So the question I ask is how much can a homeowner do to make his/her structure more survivable? I really don't know the answer to this question because there are so few studies available.

Recent code changes in hurricane zones require mobile homes to have more frequent anchorings (I think 4' on center) and straps around the metal frames. The Lady Lakes tornadoes took everything above the frames of these new mobile homes. IOW, the next weakness of the mobile homes was exploited by the tornadoes: the cheaply connected stud walls.

I'm sure the better anchored frames may have allowed lives to be saved. Any homeowner who anchors his/her frame better takes one step up the ladder of survivability. But if everything's taken off above the frame, survivability is not likely to be very good. However, I've documented damaged mobile homes reduced to one wall where the occupants survived because of that wall. I'm more confident that it may not take much to allow at least one wall standing. What if the same homeowner who beefed up the frame anchoring added clips to the mobile home load path? Clips cost a single $. Add 150 of them and ideally you could get a big boost in survivability for relatively little cost. Now it's not always that simple to retrofit because you have to get behind the walls but I think the idea has been made.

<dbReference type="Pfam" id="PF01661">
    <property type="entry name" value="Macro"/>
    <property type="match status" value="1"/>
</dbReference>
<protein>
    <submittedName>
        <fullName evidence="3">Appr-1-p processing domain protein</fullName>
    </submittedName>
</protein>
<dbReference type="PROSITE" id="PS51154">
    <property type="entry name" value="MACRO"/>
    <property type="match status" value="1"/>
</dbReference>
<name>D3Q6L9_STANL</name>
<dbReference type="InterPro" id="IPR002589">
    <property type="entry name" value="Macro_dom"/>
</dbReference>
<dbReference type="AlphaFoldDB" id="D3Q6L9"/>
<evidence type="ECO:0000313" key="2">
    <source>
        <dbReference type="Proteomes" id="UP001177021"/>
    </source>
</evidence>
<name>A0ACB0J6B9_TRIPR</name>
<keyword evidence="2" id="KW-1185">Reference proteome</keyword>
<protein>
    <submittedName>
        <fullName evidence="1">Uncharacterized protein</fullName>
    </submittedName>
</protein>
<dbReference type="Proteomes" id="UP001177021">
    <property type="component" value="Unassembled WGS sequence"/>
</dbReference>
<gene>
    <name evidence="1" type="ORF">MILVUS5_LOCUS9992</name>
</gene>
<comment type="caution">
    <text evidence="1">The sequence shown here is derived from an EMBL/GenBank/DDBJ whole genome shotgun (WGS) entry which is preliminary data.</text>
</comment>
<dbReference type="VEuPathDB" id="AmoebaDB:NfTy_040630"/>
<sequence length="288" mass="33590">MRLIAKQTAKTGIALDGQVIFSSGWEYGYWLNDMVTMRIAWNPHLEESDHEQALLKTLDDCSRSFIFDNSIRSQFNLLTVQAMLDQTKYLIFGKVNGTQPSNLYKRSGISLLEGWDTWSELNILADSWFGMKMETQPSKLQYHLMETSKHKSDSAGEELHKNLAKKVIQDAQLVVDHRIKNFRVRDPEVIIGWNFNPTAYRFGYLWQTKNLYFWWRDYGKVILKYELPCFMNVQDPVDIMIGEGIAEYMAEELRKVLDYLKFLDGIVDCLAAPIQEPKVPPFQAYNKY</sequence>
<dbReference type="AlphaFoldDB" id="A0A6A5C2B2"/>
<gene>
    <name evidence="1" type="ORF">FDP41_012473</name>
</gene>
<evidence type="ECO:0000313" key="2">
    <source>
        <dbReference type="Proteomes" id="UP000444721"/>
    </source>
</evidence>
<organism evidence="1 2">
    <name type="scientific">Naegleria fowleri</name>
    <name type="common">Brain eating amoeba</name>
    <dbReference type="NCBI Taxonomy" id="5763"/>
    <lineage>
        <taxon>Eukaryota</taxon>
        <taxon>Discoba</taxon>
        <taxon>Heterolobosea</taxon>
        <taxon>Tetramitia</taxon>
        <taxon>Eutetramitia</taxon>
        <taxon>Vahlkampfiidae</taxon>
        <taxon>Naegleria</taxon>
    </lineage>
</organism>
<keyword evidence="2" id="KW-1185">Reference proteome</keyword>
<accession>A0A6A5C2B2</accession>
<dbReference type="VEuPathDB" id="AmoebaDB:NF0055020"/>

Even with $150 worth of clips installed and a well anchored frame, a mobile home isn't going to be the fortress a concrete house may be but it could give you two steps up the ladder of survivability. Maybe more walls would be left behind. For someone barely able to make ends meet, perhaps $150 and a little sweat equity isn't so daunting.